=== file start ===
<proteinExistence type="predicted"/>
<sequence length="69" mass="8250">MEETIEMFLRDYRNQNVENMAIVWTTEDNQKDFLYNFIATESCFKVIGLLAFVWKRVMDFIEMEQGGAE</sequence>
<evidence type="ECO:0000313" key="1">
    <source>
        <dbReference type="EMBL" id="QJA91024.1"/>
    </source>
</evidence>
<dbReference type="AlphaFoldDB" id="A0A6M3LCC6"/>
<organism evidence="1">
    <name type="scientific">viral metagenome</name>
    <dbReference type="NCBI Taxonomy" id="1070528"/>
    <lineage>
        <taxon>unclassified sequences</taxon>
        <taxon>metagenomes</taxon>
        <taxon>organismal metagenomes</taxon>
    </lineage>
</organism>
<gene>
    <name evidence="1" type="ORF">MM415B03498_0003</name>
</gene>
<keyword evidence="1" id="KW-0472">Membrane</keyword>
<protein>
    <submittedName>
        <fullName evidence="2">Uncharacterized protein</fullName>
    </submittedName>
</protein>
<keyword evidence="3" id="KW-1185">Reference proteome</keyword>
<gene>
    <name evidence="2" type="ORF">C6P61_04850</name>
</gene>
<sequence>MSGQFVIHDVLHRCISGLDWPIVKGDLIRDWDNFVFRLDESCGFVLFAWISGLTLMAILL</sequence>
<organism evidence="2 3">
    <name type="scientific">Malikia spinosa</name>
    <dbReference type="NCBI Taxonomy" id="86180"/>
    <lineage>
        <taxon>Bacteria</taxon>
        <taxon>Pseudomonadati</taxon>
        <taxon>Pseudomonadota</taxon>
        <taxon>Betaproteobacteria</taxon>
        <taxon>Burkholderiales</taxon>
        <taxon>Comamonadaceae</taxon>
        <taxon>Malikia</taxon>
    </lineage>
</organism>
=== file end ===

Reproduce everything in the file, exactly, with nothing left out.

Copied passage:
<proteinExistence type="predicted"/>
<sequence length="69" mass="8250">MEETIEMFLRDYRNQNVENMAIVWTTEDNQKDFLYNFIATESCFKVIGLLAFVWKRVMDFIEMEQGGAE</sequence>
<evidence type="ECO:0000313" key="1">
    <source>
        <dbReference type="EMBL" id="QJA91024.1"/>
    </source>
</evidence>
<dbReference type="AlphaFoldDB" id="A0A6M3LCC6"/>
<organism evidence="1">
    <name type="scientific">viral metagenome</name>
    <dbReference type="NCBI Taxonomy" id="1070528"/>
    <lineage>
        <taxon>unclassified sequences</taxon>
        <taxon>metagenomes</taxon>
        <taxon>organismal metagenomes</taxon>
    </lineage>
</organism>
<gene>
    <name evidence="1" type="ORF">MM415B03498_0003</name>
</gene>
<keyword evidence="1" id="KW-0472">Membrane</keyword>
<protein>
    <submittedName>
        <fullName evidence="2">Uncharacterized protein</fullName>
    </submittedName>
</protein>
<keyword evidence="3" id="KW-1185">Reference proteome</keyword>
<gene>
    <name evidence="2" type="ORF">C6P61_04850</name>
</gene>
<sequence>MSGQFVIHDVLHRCISGLDWPIVKGDLIRDWDNFVFRLDESCGFVLFAWISGLTLMAILL</sequence>
<organism evidence="2 3">
    <name type="scientific">Malikia spinosa</name>
    <dbReference type="NCBI Taxonomy" id="86180"/>
    <lineage>
        <taxon>Bacteria</taxon>
        <taxon>Pseudomonadati</taxon>
        <taxon>Pseudomonadota</taxon>
        <taxon>Betaproteobacteria</taxon>
        <taxon>Burkholderiales</taxon>
        <taxon>Comamonadaceae</taxon>
        <taxon>Malikia</taxon>
    </lineage>
</organism>